Stakeholders such as Knowledge Ecology International, believe that incentives to invest in R&D are linked to prices. On the cancer report, KEI said:
We believe international action is required to improve transparency in reporting the costs of R&D and production, including public sources of funding. We agree with the report that prices for cancer drugs are not based upon R&D costs, but also note that incentives to invest in R&D are linked to prices. This creates a conflict, or policy incoherence, between access and affordability on the one hand, and innovation on the other.
KEI has urged the WHO to host a meeting to look at the feasibility of progressively de-linking R&D incentives from prices, so that efforts to make cancer treatments more affordable do not conflict with innovation objectives.
What countries said
One developing country delegate told The Wire, that they see the report as a milestone. “This report will be used as a reference point and as a precedent to be cited in all future discussions on prices of cancer drugs and more generally on access to medicines.”
Australia told the meeting that costs of cancer drugs are the biggest driver of costs of medicines.
India asked the WHO to work on voluntary licensing of patented medicines to make cancer drugs more affordable. Italy called the report as a “tour de force” and said that international action is needed to take it forward.
Some countries hoped that the US would support and consider the report. “Drug prices for cancer are expensive everywhere – the American prices become like a reference price, so therefore important for the US, to engage on this,” one delegate said.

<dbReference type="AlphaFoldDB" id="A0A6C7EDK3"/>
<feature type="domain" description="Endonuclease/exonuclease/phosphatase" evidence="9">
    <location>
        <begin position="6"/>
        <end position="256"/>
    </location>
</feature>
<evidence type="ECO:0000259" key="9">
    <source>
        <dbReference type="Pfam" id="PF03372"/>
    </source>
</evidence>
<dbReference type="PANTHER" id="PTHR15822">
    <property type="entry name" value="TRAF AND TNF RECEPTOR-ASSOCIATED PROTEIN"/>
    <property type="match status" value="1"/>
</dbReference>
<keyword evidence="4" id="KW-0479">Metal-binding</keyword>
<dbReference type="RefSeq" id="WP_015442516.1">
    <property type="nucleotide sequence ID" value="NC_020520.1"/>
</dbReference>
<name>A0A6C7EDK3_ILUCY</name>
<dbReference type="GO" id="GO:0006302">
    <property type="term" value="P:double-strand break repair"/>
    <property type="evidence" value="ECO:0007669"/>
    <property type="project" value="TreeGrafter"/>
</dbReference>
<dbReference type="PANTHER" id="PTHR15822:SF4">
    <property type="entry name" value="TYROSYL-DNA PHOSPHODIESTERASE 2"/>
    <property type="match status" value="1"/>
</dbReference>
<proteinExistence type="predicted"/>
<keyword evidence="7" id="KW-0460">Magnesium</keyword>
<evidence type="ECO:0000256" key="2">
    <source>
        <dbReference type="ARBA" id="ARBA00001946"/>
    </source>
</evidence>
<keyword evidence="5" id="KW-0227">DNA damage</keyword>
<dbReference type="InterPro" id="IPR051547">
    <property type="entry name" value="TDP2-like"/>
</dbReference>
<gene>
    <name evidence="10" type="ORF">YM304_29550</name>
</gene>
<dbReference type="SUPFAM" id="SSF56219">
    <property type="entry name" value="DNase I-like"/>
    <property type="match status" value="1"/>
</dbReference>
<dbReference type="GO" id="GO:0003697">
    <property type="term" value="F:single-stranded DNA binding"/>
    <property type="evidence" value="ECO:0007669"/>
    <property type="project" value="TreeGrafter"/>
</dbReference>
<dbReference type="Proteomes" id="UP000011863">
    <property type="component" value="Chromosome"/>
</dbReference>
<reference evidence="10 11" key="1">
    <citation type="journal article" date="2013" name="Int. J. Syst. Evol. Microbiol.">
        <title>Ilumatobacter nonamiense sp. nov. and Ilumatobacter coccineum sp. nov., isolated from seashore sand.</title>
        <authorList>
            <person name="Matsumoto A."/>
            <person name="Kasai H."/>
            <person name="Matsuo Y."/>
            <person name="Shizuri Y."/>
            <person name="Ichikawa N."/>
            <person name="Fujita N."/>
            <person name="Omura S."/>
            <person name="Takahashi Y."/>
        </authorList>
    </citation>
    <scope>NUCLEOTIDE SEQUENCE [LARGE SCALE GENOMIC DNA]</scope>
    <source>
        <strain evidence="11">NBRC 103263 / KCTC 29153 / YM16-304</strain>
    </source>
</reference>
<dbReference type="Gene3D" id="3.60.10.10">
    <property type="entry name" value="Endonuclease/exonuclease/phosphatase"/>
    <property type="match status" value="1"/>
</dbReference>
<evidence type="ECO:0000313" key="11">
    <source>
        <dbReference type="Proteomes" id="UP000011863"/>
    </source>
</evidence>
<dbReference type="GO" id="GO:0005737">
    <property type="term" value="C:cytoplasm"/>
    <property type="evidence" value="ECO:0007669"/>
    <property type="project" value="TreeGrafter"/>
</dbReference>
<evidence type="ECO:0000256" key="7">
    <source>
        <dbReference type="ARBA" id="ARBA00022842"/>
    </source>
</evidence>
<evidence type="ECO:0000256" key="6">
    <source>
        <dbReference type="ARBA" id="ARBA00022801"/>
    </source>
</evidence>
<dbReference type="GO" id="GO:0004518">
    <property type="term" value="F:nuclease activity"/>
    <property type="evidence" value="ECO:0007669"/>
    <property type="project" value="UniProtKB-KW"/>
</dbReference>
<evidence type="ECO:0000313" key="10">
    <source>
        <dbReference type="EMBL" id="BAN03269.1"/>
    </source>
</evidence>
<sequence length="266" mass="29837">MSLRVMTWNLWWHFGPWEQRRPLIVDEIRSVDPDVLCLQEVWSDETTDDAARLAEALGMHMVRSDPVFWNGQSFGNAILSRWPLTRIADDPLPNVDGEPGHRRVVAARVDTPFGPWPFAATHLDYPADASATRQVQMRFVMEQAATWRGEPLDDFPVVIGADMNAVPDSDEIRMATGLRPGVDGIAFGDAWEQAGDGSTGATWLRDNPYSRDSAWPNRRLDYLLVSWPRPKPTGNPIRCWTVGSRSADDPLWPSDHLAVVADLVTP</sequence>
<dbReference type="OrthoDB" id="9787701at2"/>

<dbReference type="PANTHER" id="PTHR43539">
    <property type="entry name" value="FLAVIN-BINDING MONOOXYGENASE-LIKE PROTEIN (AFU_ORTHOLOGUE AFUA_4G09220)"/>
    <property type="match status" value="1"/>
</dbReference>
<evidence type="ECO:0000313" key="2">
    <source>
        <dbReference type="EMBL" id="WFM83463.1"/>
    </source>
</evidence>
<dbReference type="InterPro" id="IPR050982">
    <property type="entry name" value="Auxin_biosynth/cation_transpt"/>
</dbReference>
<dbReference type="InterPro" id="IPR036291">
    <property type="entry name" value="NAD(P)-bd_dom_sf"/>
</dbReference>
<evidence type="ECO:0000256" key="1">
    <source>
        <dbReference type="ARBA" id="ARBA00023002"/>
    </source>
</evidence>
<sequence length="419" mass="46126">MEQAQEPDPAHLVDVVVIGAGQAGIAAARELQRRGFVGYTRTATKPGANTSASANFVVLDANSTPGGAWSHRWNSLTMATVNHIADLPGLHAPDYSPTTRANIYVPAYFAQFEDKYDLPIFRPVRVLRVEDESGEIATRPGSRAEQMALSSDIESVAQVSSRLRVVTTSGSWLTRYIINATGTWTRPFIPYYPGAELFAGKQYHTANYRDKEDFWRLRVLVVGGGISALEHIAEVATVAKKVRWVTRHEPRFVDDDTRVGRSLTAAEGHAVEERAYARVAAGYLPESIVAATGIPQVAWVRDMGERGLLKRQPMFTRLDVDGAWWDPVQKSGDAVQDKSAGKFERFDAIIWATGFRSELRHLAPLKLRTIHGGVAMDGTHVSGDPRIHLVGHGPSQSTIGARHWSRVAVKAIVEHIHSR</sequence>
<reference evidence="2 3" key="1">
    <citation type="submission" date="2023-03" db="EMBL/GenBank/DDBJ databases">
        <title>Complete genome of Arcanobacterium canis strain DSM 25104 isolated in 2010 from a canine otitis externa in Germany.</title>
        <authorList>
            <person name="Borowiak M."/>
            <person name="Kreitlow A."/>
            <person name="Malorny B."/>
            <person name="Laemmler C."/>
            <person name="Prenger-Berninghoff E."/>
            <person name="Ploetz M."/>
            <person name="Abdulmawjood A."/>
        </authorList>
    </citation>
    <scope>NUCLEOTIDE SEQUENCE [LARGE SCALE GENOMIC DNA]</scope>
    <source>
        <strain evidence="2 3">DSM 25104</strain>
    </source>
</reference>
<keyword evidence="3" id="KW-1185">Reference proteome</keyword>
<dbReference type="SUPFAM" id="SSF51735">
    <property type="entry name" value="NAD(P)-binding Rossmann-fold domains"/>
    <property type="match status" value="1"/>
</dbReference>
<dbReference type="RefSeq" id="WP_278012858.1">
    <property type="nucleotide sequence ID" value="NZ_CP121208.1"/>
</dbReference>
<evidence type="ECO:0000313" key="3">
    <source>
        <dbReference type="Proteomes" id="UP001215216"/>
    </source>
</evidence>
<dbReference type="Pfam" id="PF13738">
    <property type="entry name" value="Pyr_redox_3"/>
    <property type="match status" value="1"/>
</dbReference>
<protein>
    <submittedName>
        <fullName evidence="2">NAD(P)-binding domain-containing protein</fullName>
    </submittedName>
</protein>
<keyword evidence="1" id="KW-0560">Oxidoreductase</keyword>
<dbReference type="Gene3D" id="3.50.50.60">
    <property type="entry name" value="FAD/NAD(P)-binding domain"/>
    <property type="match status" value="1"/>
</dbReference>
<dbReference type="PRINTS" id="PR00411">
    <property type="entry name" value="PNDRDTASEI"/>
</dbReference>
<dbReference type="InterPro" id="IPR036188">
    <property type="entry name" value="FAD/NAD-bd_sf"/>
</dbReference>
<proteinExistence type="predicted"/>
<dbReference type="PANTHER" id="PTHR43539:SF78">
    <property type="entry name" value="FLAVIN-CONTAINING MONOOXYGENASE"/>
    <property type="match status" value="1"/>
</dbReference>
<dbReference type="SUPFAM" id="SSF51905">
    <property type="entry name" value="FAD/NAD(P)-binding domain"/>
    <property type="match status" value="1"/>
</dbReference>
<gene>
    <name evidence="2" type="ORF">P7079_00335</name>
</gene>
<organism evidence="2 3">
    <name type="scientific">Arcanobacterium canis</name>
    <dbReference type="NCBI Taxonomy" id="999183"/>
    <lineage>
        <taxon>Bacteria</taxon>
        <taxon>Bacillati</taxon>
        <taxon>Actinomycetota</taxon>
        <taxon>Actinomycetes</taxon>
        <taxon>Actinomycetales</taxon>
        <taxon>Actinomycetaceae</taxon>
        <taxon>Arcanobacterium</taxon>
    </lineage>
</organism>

The US said that the country cannot support policies that include the use of flexibilities in the World Trade Organisation Agreement on Trade-Related Aspects of Intellectual Property Rights (TRIPS) or increasing R&D cost transparency.
During the proceedings of the board meeting, the US drew attention to the lack of pharmaceutical industry involvement in the preparation of the report.
Given the contents, scope and tone of the report, the industry was reportedly “flabbergasted”that the WHO did not consult with companies on the report.
In its statement, IFPMA said, “…We are concerned that the Technical Report has been developed without adequate consultations with key stakeholders, including industry, as well as patient groups and national regulatory authorities, who could speak to industry practices, approval practices and the benefits of oncology therapies. As a result, this assessment does not reflect the full economic value to society from these innovations.”
Dr Mariângela Batista Galvão Simão, assistant director-general for drug access, vaccines and pharmaceuticals, informed the executive board during the discussions, “We believe that it would have been a case of perceived conflict of interest by consulting industry on this report. We would have been open to receiving information about net prices of individual cancer medicines their specific R&D costs, for example. But we believe this information would have been difficult to obtain from industry stakeholders.” She added that information from pharmaceutical companies can be included in an addendum to the report. The information furnished in the report is based on publicly available data.
What concrete actions will follow this report, remains unclear for now. But countries see an opportunity to work on high prices of medicines, in the wider context of the WHO roadmap on access to medicines and vaccines, that was also taken up at the Board meeting.
Specifically, the roadmap on access mentions that the WHO will coordinate actions on health research and development including, “Promotion of transparency in research and development costs; development of incentive mechanisms that separate/delink the cost of investment in research and development from the price and volume of sales; and establishment of additional incentives for research and development of new products where there are market failures. Support for implementation of schemes which partially or wholly delink product prices from research and development costs…”
Certainly for patients and for shareholders of pharmaceutical companies, the industry would do well to critically examine their pipelines and review how to invest more efficiently in R&D for cancer medicines, one expert said